Q&A with new U.S. Women's National Team Head Coach Emma Hayes


What attracted you to this job, and why now after a long spell at Chelsea?

“First of all, this is a huge honor to be given the opportunity to coach the most incredible team in world football history. No one ever knows what the right time is in life for anything, but it's the feeling I have for this team and for a country that I have a great connection with and a history with. I've dreamed about doing this job from my days as a coach in my early twenties. You can't turn the U.S. Women's National Team down.”

Can you speak a bit about the interview process you went through with sporting director Matt Crocker?

“It was an extraordinary interview process that made me really think hard about who I am, what my teams are about, and the importance of the things that really, really matter if you're going to compete at the highest level. I thought it was a challenging interview process that brought those things out. Most importantly, it showed how serious the U.S. are in getting things right both on and off the pitch so that the team can compete on all fronts for every trophy. It was an exciting and interesting prospect.”

We imagine it was a difficult decision to leave your club of more than a decade. Can you take us through that decision and what Chelsea has meant to you?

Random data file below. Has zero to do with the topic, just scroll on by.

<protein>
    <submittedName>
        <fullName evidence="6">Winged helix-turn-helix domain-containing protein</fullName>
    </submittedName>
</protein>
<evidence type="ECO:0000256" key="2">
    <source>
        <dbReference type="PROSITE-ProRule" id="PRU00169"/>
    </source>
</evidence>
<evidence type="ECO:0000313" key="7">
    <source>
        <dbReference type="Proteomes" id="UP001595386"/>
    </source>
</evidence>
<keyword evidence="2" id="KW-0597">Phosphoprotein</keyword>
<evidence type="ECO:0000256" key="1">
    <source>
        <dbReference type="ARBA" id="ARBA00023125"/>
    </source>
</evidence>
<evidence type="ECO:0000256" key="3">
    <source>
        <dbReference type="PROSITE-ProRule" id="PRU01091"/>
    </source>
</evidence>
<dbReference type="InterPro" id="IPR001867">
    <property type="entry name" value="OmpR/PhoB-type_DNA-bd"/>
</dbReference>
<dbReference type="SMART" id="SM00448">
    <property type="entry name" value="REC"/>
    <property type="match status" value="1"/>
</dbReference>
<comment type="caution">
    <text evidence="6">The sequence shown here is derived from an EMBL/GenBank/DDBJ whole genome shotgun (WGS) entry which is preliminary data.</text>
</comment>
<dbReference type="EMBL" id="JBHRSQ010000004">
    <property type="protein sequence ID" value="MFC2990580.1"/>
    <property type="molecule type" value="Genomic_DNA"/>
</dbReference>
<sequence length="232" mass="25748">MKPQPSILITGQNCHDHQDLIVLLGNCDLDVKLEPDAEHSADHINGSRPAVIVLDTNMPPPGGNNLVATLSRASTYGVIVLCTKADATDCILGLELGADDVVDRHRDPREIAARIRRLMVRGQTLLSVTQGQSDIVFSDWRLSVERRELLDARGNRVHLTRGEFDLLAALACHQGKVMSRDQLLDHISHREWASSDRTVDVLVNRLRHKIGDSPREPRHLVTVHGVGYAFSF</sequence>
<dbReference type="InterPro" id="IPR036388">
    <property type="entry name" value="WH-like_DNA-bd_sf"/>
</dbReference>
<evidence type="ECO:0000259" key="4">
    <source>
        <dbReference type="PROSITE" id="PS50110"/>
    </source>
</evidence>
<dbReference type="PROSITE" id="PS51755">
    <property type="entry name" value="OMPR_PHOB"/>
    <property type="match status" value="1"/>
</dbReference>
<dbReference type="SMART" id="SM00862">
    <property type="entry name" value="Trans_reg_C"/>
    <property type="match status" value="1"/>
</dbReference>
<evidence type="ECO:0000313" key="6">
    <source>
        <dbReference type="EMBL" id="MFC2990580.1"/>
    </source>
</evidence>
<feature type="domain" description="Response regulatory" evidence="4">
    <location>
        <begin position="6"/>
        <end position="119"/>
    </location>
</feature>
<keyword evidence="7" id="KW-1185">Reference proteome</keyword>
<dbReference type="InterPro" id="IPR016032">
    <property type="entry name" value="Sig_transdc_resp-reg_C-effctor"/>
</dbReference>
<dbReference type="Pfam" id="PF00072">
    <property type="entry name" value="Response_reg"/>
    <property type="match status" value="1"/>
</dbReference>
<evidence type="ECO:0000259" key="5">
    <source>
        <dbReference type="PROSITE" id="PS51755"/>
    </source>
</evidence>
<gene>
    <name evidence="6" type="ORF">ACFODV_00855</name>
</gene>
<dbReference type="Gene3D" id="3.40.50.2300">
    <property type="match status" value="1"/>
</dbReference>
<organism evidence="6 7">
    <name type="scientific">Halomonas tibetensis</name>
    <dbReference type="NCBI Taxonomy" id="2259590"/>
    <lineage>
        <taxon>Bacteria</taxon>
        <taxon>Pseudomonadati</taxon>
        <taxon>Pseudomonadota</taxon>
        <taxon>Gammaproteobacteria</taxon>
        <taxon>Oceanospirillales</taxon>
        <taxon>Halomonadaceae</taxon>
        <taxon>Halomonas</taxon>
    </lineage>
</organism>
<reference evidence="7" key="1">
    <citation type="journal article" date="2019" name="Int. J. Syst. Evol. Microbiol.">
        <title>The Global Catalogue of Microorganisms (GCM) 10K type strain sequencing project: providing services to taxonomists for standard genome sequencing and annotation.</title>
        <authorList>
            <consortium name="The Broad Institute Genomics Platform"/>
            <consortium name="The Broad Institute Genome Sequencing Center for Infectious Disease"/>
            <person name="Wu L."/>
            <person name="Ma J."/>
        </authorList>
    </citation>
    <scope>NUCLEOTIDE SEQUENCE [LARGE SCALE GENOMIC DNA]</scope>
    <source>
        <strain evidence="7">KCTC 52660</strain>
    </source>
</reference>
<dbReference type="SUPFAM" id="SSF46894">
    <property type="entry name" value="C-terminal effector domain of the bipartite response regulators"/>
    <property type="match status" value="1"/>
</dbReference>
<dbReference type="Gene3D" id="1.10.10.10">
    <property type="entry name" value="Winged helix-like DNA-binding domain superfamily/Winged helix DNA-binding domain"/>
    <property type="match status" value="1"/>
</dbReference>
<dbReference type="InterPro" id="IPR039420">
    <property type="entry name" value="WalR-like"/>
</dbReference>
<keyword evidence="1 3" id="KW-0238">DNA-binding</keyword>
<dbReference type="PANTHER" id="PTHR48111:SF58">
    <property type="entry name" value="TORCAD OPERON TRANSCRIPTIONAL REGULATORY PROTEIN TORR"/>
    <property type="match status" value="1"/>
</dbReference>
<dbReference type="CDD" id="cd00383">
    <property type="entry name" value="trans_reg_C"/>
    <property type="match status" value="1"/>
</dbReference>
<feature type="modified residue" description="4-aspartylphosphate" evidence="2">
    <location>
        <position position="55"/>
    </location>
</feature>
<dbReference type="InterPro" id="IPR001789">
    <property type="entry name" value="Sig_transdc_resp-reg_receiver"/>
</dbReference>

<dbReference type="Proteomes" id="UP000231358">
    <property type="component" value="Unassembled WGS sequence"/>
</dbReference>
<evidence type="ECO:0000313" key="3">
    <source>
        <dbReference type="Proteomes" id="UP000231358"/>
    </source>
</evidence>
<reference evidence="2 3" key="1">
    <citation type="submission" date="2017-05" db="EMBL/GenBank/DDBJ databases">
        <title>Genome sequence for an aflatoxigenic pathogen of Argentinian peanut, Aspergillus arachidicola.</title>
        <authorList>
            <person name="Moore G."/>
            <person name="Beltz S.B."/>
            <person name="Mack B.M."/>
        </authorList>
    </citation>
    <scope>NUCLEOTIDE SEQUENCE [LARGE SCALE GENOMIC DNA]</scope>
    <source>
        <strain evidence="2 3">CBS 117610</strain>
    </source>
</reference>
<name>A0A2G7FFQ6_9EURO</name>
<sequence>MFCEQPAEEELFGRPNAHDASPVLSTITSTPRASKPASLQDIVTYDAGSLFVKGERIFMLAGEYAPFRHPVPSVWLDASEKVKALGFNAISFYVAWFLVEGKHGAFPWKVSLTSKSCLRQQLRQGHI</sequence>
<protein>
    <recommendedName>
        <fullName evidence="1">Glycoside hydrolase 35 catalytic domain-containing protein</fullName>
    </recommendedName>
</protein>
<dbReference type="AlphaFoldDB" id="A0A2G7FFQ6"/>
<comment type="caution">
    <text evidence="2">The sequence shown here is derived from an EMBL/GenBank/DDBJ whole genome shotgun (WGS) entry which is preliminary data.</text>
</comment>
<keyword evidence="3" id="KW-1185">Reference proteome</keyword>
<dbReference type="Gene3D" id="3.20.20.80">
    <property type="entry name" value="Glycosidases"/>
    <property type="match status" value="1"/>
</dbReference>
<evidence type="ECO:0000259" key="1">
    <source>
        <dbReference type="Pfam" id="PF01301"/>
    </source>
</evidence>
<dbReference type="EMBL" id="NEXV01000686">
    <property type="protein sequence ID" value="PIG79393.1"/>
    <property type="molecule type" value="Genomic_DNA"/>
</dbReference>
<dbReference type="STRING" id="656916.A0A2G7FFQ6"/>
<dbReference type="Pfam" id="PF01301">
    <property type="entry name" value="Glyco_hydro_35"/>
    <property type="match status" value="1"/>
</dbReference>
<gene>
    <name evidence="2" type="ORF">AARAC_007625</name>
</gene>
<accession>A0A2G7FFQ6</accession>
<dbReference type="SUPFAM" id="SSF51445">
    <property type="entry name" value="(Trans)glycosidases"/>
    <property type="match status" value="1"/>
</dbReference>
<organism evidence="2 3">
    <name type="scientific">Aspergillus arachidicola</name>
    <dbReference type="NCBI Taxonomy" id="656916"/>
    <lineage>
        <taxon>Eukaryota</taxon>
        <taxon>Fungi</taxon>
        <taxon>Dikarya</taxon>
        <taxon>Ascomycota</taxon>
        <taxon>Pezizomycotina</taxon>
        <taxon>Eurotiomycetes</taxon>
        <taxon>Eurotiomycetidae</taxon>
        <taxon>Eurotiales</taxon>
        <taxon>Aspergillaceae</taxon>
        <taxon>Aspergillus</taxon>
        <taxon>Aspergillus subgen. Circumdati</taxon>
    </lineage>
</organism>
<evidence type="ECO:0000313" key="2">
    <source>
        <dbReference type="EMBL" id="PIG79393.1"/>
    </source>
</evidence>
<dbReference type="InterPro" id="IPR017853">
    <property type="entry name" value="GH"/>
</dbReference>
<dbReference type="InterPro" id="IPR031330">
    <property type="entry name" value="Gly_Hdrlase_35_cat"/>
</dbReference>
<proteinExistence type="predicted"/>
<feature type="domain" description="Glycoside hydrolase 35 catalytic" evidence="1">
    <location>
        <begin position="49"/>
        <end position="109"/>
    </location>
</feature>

“I'm sure everybody can understand when you've been associated with a club for almost 12 years, a club built from the bottom up, they've become my family, become so much of my own identity. Without question it pulled up my heartstrings because I care so much for the players and everybody that I've built relationships with. But I'm all about challenge. We've won a lot at Chelsea and I'm very proud of that, and I'm proud of the fact that I can leave that club in a better place and one that I hope continues to compete. But for me, the challenge of competing for World Cups, for Olympics, the dream of coaching a team that I've always wanted to get the opportunity to, I simply couldn't turn it down.”